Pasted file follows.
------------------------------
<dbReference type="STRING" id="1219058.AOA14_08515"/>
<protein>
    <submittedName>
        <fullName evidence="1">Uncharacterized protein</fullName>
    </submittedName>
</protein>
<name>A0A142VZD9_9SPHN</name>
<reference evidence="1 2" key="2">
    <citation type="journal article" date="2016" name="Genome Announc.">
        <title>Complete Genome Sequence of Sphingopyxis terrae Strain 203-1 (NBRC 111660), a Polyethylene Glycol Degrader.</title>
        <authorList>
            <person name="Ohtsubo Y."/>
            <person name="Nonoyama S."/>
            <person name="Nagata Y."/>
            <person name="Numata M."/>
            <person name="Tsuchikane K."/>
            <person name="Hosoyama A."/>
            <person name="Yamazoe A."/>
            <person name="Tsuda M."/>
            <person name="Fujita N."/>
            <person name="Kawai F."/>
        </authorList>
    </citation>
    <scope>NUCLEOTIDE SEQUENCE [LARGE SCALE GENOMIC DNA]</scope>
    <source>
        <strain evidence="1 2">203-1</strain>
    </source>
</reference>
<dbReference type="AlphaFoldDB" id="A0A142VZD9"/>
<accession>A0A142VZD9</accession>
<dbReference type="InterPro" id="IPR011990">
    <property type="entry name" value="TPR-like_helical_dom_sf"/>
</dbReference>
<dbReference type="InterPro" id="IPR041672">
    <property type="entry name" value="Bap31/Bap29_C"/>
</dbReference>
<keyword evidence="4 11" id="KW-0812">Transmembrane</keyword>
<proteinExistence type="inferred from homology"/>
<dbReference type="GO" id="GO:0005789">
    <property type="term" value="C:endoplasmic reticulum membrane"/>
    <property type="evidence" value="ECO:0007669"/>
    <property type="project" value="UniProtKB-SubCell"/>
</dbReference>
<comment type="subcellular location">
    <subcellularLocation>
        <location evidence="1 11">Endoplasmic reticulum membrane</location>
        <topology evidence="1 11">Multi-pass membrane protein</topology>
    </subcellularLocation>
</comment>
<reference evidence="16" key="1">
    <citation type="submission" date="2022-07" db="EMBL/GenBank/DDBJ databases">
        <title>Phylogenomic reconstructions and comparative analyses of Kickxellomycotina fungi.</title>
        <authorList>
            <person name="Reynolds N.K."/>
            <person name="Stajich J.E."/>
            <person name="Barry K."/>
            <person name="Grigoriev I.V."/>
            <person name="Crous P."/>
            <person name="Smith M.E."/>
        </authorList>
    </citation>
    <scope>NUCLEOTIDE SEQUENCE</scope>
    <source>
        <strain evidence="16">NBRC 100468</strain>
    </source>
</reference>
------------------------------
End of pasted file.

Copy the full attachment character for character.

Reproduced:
<dbReference type="STRING" id="1219058.AOA14_08515"/>
<protein>
    <submittedName>
        <fullName evidence="1">Uncharacterized protein</fullName>
    </submittedName>
</protein>
<name>A0A142VZD9_9SPHN</name>
<reference evidence="1 2" key="2">
    <citation type="journal article" date="2016" name="Genome Announc.">
        <title>Complete Genome Sequence of Sphingopyxis terrae Strain 203-1 (NBRC 111660), a Polyethylene Glycol Degrader.</title>
        <authorList>
            <person name="Ohtsubo Y."/>
            <person name="Nonoyama S."/>
            <person name="Nagata Y."/>
            <person name="Numata M."/>
            <person name="Tsuchikane K."/>
            <person name="Hosoyama A."/>
            <person name="Yamazoe A."/>
            <person name="Tsuda M."/>
            <person name="Fujita N."/>
            <person name="Kawai F."/>
        </authorList>
    </citation>
    <scope>NUCLEOTIDE SEQUENCE [LARGE SCALE GENOMIC DNA]</scope>
    <source>
        <strain evidence="1 2">203-1</strain>
    </source>
</reference>
<dbReference type="AlphaFoldDB" id="A0A142VZD9"/>
<accession>A0A142VZD9</accession>
<dbReference type="InterPro" id="IPR011990">
    <property type="entry name" value="TPR-like_helical_dom_sf"/>
</dbReference>
<dbReference type="InterPro" id="IPR041672">
    <property type="entry name" value="Bap31/Bap29_C"/>
</dbReference>
<keyword evidence="4 11" id="KW-0812">Transmembrane</keyword>
<proteinExistence type="inferred from homology"/>
<dbReference type="GO" id="GO:0005789">
    <property type="term" value="C:endoplasmic reticulum membrane"/>
    <property type="evidence" value="ECO:0007669"/>
    <property type="project" value="UniProtKB-SubCell"/>
</dbReference>
<comment type="subcellular location">
    <subcellularLocation>
        <location evidence="1 11">Endoplasmic reticulum membrane</location>
        <topology evidence="1 11">Multi-pass membrane protein</topology>
    </subcellularLocation>
</comment>
<reference evidence="16" key="1">
    <citation type="submission" date="2022-07" db="EMBL/GenBank/DDBJ databases">
        <title>Phylogenomic reconstructions and comparative analyses of Kickxellomycotina fungi.</title>
        <authorList>
            <person name="Reynolds N.K."/>
            <person name="Stajich J.E."/>
            <person name="Barry K."/>
            <person name="Grigoriev I.V."/>
            <person name="Crous P."/>
            <person name="Smith M.E."/>
        </authorList>
    </citation>
    <scope>NUCLEOTIDE SEQUENCE</scope>
    <source>
        <strain evidence="16">NBRC 100468</strain>
    </source>
</reference>